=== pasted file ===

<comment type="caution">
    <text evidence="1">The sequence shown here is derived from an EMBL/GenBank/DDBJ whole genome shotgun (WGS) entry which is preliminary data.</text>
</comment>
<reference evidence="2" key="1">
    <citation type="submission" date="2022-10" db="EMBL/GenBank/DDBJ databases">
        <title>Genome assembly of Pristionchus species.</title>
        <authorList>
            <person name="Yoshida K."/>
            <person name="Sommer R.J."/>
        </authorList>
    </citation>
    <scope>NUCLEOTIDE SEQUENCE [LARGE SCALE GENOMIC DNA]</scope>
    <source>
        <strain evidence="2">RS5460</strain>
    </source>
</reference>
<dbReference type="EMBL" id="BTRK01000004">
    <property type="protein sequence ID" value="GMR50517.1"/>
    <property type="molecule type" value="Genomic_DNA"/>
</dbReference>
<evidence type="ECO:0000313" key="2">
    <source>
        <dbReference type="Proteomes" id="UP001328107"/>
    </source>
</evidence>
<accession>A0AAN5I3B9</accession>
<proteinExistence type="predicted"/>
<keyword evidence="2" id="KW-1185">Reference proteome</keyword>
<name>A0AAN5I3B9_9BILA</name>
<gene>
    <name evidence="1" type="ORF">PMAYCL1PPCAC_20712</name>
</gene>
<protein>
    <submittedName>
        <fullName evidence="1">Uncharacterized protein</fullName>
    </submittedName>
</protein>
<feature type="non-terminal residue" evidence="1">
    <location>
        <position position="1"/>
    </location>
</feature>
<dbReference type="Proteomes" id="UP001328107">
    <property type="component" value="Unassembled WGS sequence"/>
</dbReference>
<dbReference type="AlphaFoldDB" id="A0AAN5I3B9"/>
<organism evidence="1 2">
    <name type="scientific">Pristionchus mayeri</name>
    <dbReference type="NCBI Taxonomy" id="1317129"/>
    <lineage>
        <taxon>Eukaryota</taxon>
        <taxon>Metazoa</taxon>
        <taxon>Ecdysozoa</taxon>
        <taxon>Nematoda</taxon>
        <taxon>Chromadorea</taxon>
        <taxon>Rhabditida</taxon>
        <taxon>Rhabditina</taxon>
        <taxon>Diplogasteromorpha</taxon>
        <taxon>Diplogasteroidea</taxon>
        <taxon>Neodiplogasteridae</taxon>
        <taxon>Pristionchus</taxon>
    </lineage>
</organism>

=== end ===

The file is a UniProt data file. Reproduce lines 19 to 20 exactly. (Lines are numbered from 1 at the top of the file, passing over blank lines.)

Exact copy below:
    <property type="molecule type" value="Genomic_DNA"/>
</dbReference>